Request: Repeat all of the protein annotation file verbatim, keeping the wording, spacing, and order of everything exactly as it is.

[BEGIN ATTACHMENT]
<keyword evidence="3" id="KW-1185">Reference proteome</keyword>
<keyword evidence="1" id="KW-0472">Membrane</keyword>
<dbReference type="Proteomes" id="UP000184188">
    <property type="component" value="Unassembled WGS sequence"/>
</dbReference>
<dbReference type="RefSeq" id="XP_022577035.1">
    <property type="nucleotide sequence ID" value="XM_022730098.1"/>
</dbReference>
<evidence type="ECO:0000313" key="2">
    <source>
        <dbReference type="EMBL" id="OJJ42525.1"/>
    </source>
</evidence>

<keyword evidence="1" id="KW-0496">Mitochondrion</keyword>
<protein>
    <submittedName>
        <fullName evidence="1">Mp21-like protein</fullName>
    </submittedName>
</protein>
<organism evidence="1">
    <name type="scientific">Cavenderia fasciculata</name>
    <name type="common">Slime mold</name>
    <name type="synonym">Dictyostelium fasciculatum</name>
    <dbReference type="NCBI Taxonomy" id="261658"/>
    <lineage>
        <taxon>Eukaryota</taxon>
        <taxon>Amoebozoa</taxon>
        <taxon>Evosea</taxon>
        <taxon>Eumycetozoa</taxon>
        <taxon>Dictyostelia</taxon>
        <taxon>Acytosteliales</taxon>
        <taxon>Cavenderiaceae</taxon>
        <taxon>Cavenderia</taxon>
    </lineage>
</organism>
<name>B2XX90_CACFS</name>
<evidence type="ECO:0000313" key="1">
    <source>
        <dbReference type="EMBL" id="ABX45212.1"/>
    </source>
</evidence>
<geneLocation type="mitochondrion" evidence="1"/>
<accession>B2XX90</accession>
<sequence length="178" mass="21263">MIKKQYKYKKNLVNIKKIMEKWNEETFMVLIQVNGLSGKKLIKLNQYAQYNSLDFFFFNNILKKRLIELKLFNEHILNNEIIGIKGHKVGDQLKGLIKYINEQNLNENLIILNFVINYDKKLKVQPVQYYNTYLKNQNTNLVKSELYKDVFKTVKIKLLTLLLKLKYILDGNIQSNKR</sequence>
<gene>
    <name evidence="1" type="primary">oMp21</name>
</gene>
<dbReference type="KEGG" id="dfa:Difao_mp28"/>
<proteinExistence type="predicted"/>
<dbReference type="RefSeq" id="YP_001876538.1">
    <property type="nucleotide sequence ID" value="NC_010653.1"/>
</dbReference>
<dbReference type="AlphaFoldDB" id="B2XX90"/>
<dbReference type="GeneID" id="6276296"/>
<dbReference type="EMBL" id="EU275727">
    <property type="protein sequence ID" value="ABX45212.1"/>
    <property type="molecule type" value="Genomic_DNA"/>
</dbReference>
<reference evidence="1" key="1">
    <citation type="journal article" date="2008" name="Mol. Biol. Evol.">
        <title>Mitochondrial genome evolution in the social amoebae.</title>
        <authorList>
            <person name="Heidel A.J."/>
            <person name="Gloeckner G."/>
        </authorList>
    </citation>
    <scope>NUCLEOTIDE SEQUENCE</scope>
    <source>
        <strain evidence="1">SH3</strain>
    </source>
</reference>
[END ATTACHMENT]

<keyword evidence="3" id="KW-1185">Reference proteome</keyword>
<keyword evidence="1" id="KW-0472">Membrane</keyword>
<dbReference type="Proteomes" id="UP000184188">
    <property type="component" value="Unassembled WGS sequence"/>
</dbReference>
<dbReference type="RefSeq" id="XP_022577035.1">
    <property type="nucleotide sequence ID" value="XM_022730098.1"/>
</dbReference>
<evidence type="ECO:0000313" key="2">
    <source>
        <dbReference type="EMBL" id="OJJ42525.1"/>
    </source>
</evidence>

<keyword evidence="1" id="KW-0496">Mitochondrion</keyword>
<protein>
    <submittedName>
        <fullName evidence="1">Mp21-like protein</fullName>
    </submittedName>
</protein>
<organism evidence="1">
    <name type="scientific">Cavenderia fasciculata</name>
    <name type="common">Slime mold</name>
    <name type="synonym">Dictyostelium fasciculatum</name>
    <dbReference type="NCBI Taxonomy" id="261658"/>
    <lineage>
        <taxon>Eukaryota</taxon>
        <taxon>Amoebozoa</taxon>
        <taxon>Evosea</taxon>
        <taxon>Eumycetozoa</taxon>
        <taxon>Dictyostelia</taxon>
        <taxon>Acytosteliales</taxon>
        <taxon>Cavenderiaceae</taxon>
        <taxon>Cavenderia</taxon>
    </lineage>
</organism>
<name>B2XX90_CACFS</name>
<evidence type="ECO:0000313" key="1">
    <source>
        <dbReference type="EMBL" id="ABX45212.1"/>
    </source>
</evidence>
<geneLocation type="mitochondrion" evidence="1"/>
<accession>B2XX90</accession>
<sequence length="178" mass="21263">MIKKQYKYKKNLVNIKKIMEKWNEETFMVLIQVNGLSGKKLIKLNQYAQYNSLDFFFFNNILKKRLIELKLFNEHILNNEIIGIKGHKVGDQLKGLIKYINEQNLNENLIILNFVINYDKKLKVQPVQYYNTYLKNQNTNLVKSELYKDVFKTVKIKLLTLLLKLKYILDGNIQSNKR</sequence>
<gene>
    <name evidence="1" type="primary">oMp21</name>
</gene>
<dbReference type="KEGG" id="dfa:Difao_mp28"/>
<proteinExistence type="predicted"/>
<dbReference type="RefSeq" id="YP_001876538.1">
    <property type="nucleotide sequence ID" value="NC_010653.1"/>
</dbReference>
<dbReference type="AlphaFoldDB" id="B2XX90"/>
<dbReference type="GeneID" id="6276296"/>
<dbReference type="EMBL" id="EU275727">
    <property type="protein sequence ID" value="ABX45212.1"/>
    <property type="molecule type" value="Genomic_DNA"/>
</dbReference>
<reference evidence="1" key="1">
    <citation type="journal article" date="2008" name="Mol. Biol. Evol.">
        <title>Mitochondrial genome evolution in the social amoebae.</title>
        <authorList>
            <person name="Heidel A.J."/>
            <person name="Gloeckner G."/>
        </authorList>
    </citation>
    <scope>NUCLEOTIDE SEQUENCE</scope>
    <source>
        <strain evidence="1">SH3</strain>
    </source>
</reference>